Crane says frequent trips to the Free People showroom, where her sister worked, once filled her closet. Free People is a brand that presents itself as a good choice for conscientious consumers. It is, however, owned by URBN, which also owns in Urban Outfitters and Anthropologie. Good On You, a fashion-industry sustainability watchdog blog, gives the brand mixed reviews, saying that while it’s made “progress” on environmental impacts and signs onto ethical working-condition agreements such as the Responsible Sourcing Network, it does so with a lack of transparency and a few caveats. This means that while their conditions may comply with local wage and labor rights, they still may not be livable and, thus, ‘free.’
Crane used to justify her shopping habits because of her sister’s employee discount. Once she learned more about the impacts of the fast-fashion industry, she began looking for alternatives. Still, her wardrobe includes items collected over the years, including the Free People dress she keeps unconsciously smoothing wrinkles from as we speak. It’s another example of how the best way to consume ethically is to reduce consumption.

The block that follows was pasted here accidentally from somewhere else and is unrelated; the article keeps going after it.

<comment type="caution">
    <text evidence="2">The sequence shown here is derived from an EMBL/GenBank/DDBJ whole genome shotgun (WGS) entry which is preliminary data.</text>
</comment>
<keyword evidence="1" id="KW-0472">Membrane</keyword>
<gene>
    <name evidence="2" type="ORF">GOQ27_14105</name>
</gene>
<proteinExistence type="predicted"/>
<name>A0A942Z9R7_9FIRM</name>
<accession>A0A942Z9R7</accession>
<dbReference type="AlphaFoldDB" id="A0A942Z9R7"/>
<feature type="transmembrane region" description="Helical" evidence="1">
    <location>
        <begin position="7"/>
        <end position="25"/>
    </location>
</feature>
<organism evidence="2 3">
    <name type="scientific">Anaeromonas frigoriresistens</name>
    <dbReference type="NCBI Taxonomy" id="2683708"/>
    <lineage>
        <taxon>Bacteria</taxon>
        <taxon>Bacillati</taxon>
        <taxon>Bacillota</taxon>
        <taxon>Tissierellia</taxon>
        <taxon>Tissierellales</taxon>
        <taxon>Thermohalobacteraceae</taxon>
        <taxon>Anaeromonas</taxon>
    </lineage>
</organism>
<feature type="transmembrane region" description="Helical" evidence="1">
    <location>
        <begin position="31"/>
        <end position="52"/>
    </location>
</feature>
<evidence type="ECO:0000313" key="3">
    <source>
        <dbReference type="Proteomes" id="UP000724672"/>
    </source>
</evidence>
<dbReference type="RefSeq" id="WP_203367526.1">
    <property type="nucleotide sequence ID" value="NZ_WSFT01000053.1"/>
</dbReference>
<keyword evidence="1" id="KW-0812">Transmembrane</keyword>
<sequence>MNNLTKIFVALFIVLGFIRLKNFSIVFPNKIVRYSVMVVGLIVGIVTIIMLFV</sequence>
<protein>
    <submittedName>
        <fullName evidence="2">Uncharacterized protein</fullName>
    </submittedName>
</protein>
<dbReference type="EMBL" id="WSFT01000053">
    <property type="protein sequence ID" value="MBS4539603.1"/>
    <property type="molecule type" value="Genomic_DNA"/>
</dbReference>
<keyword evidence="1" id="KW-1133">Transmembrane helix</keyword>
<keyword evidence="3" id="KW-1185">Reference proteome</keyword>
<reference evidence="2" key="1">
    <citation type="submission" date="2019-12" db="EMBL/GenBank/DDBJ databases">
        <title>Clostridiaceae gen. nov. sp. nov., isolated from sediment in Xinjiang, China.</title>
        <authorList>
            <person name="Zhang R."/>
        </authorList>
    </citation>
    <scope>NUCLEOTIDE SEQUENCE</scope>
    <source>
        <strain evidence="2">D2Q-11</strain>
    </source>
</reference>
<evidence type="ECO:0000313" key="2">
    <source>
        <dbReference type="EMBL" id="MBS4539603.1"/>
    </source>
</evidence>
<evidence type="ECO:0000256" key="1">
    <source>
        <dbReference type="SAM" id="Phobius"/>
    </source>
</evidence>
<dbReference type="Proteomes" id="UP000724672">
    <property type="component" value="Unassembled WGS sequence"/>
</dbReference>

“Even when I turned away from fast fashion, I made an effort to keep clothes from fast-fashion brands and make them last,” says Crane. “Getting rid of [fast fashion items] just adds to the problem.”
Supporting thrift stores and sustainable brands are the first steps that Crane, Mucher, and Symes all emphasize, but they also promote awareness of consumer habits within these shopping trends. While something may appear to be a better alternative, it may have unintended consequence.
“How can I, as a small person, make a small step that hopefully, along with everyone else’s small step, will make a big difference?”